This article originally appeared in the December 21, 2011 edition of the Delta Farm Press.
Congressional hearings, bankruptcy proceedings and unanswered questions
In late November, the MF Global collapse was a month old, farmers and ranchers had assets frozen in bankruptcy court and investigators had begun efforts to locate some $1.2 billion in “lost” customer funds at the firm.
For more, see here.
At the time, Farm Press spoke with John Roe, principal at BTR Trading Group, about efforts by the newly-formed Commodity Customer Coalition to influence bankruptcy court proceedings and upcoming congressional hearings on behalf of MF Global customers.
For more, see here.
On Tuesday morning (Dec. 20), following four congressional hearings and busy court sessions, Roe – the son of Tennessee Rep. Phil Roe — revisited the swirl of MF Global happenings, where things currently stand in Congress and the courts, and speculated on the actions of the firm’s leadership. Among his comments:
On the MF Global bankruptcy proceedings…
The coalition’s “motion to prevent JP Morgan’s use of cash collateral was denied. But we were successful in inserting language into that motion that if any of that money is proven to be client funds, it’ll come straight back to the clients. So … we got what we wanted.
“That’s kind of what we’ve done in the court all along. Our motions have been either denied or not actually ordered but what we wanted has been inserted into the orders that have transpired.
“Right now, we have nothing pending before the court. However, we are in the process of drafting a few motions that will attempt to pierce the veil and go after the holding company. We’re still developing a legal theory on that because that’s the issue we see coming down the road.
“We want to get the remaining 28 percent” of funds still held back to clients. “Actually, it’s less than 28 percent because the trustee has about $1 billion that he hasn’t released yet. So, it’s more like the last 15 percent (of client funds).
“We’ll have to try and get ahead of” other claimants of the funds. “There won’t be enough money in the brokerage unit for that. We’ll have to go after any funds at the holding company level.
“Beyond the traceable funds, any money shifted there, we’ll have to work out a theory where we can actually pierce the veil and go after the assets of the holding company. We’ll be filing motions and pleadings going forward to try and do that.”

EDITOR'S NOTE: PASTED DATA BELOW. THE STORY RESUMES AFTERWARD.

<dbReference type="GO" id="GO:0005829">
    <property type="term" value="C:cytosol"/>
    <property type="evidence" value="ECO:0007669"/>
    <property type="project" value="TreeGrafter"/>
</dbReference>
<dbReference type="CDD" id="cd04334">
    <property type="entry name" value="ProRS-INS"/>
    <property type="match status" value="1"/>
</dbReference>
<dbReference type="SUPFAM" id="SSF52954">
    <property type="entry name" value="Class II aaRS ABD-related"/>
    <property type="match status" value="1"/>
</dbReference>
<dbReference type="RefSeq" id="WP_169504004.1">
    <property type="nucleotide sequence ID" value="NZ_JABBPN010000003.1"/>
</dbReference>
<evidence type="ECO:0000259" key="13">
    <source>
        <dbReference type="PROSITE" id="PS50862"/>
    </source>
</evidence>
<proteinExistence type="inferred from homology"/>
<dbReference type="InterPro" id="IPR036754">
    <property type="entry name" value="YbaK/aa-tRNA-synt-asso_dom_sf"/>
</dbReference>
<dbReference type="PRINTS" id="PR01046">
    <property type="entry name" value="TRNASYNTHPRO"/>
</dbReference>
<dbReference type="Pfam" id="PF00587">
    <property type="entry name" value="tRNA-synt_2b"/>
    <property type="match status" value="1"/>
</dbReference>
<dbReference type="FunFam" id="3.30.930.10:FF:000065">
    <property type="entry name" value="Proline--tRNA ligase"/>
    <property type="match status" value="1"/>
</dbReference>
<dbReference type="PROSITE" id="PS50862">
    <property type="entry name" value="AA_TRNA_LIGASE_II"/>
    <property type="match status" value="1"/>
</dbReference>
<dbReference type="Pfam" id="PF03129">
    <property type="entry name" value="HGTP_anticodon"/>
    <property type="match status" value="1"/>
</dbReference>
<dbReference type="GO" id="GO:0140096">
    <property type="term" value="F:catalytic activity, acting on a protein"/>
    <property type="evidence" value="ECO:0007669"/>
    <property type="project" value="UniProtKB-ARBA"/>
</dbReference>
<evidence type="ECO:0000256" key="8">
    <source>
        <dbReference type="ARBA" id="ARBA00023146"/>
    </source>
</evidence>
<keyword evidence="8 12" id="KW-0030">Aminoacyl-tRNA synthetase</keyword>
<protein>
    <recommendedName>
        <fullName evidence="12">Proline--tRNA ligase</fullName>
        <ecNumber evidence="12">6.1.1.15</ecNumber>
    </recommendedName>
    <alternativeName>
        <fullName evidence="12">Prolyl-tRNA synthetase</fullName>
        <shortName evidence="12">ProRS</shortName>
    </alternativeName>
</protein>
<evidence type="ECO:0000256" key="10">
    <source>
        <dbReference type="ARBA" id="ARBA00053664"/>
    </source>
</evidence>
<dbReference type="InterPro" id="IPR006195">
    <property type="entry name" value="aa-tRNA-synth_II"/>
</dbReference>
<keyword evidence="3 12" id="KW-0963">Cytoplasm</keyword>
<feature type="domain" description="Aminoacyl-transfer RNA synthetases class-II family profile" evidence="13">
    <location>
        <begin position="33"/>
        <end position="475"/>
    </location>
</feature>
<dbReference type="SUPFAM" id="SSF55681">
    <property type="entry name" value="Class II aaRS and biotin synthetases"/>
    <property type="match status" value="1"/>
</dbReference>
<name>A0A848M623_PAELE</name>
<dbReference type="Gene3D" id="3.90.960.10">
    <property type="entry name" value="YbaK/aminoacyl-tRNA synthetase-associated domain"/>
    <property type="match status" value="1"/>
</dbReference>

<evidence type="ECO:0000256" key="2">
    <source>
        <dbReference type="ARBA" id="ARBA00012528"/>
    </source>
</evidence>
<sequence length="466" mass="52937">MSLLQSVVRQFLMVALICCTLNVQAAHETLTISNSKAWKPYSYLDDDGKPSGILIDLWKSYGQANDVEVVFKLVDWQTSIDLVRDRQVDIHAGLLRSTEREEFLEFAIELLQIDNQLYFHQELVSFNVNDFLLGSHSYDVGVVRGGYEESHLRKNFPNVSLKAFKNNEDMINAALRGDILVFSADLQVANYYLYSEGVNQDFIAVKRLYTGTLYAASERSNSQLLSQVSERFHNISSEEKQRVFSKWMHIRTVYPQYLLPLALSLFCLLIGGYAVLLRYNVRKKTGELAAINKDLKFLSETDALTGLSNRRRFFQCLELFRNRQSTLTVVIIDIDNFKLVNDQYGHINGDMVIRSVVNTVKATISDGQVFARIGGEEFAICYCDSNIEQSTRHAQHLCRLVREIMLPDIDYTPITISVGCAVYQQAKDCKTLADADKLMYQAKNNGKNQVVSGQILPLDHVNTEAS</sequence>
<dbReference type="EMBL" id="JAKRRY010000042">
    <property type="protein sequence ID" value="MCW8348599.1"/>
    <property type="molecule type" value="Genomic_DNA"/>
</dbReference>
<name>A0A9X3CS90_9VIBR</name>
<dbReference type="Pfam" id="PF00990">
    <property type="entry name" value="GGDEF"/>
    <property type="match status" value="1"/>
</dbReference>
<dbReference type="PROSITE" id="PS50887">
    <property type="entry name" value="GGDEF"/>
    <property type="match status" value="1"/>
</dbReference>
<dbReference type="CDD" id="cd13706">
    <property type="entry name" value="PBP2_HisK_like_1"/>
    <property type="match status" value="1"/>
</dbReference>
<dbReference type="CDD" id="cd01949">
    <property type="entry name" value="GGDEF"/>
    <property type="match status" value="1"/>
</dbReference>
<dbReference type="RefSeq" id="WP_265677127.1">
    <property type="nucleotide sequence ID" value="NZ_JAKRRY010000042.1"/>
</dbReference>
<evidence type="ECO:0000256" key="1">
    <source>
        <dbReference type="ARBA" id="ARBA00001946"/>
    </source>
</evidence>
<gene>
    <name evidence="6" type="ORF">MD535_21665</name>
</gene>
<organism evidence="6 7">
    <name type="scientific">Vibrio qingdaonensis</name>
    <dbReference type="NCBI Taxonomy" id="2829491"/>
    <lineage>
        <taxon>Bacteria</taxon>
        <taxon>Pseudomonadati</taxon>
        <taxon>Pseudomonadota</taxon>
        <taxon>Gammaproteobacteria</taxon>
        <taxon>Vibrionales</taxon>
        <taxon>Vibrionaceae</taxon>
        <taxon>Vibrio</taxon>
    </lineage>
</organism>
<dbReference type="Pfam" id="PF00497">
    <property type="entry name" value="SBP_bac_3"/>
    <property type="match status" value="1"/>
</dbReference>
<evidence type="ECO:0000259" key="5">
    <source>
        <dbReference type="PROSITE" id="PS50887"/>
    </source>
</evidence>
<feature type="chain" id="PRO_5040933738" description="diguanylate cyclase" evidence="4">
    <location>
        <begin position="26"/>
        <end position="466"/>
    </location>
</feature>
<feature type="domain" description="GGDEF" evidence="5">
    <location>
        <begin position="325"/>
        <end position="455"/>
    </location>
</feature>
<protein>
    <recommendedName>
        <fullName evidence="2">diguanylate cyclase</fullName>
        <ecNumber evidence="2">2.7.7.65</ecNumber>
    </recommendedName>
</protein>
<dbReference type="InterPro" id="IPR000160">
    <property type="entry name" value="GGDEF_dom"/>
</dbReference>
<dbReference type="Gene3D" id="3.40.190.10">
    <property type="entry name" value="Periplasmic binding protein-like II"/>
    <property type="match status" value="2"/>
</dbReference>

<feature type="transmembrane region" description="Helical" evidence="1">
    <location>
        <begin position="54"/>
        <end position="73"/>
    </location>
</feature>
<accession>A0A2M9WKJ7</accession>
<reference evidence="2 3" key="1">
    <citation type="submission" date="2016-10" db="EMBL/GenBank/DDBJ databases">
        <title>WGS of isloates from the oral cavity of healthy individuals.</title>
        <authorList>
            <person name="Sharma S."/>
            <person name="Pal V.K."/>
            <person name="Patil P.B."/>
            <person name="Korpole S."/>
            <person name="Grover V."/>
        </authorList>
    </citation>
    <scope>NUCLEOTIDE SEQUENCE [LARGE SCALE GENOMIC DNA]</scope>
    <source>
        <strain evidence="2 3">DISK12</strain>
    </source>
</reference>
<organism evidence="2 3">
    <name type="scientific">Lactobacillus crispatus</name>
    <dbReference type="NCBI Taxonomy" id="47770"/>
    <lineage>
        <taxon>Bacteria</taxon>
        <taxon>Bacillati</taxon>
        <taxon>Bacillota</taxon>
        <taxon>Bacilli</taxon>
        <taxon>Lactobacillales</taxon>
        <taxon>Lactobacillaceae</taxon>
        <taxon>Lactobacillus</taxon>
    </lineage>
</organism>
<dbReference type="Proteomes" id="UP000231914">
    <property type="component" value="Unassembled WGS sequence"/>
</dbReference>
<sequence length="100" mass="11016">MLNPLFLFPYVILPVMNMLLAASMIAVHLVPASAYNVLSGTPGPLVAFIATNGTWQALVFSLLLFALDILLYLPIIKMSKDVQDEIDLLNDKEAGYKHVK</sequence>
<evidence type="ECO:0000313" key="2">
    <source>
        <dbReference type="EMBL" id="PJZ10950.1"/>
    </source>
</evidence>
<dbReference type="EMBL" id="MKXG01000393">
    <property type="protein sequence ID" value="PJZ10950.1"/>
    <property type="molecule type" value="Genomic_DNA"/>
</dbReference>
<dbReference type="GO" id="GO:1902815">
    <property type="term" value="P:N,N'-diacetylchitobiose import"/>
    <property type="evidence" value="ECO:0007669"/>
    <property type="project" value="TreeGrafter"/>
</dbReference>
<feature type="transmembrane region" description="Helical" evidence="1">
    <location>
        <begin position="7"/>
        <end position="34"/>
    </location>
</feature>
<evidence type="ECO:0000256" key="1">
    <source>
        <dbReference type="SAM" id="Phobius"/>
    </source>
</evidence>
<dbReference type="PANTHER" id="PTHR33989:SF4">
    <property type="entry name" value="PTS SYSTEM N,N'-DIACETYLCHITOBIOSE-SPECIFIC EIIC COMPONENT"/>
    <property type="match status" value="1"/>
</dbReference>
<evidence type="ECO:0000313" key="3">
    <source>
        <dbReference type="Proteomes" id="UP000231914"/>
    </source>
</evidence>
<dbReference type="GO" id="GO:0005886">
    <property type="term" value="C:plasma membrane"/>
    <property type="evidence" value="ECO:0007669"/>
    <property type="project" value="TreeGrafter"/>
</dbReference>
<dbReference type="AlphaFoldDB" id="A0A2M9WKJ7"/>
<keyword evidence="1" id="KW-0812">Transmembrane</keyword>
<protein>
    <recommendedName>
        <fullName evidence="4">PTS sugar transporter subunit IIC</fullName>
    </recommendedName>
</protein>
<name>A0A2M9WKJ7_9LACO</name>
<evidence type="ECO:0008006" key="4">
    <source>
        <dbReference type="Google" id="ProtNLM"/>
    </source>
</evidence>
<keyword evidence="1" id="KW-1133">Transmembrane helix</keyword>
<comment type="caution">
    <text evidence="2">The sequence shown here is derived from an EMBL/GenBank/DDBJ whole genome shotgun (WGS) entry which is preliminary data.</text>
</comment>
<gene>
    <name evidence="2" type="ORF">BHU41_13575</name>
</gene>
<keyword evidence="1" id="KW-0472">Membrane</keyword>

On JP Morgan’s role in the MF Global collapse and bankruptcy…
“We’re very suspicious of JP Morgan’s actions throughout this. It’s definitely a case of the fox in the henhouse.
“You have JP Morgan as the custodian of some client funds. You have JP Morgan as the chief creditor and head of the creditor’s committee. You have JP Morgan buying various units of MF Global up for sale. And you have JP Morgan potentially engaging in transactions where they’re buying actual trades off the book at MF Global during the liquidation at steep discounts for profit.
“If those aren’t a number of conflicts of interest, I don’t know what is…
“We’re very interested to know if the liquid-to-maturity trades were liquidated and purchased by anyone trading units of JP Morgan – or, perhaps, brokered by JP Morgan. If they were, at steep discounts and the trades are actually going to be profitable, then it’s a situation where we need to call those back to the broker for the benefit of the customer.
“Additionally, we’re looking at the conflicts of interest that abound between JP Morgan and the trustee. One of our members filed a motion that was granted to request more information on the trustee’s relationship with JP Morgan and the potential conflicts of interest that arise there.
“And we’re interested in potentially advising FCMs (Futures Commission Merchant) and others with business at JP Morgan,” to cease that business. “It’s very clear they’re massaging the bankruptcy process for their benefit. … We’re looking at ways to take the fight to them.”
What about the $200 million found a couple of weeks ago at a JP Morgan London branch?
“We understand the CFTC is tracing that. We don’t have any additional information at this time.
“We can speculate, though. I think what happened is the music stopped on Oct. 31,” when MF Global fell. “That money was transferred, perhaps, to that affiliate in London and the collateral was never sent back.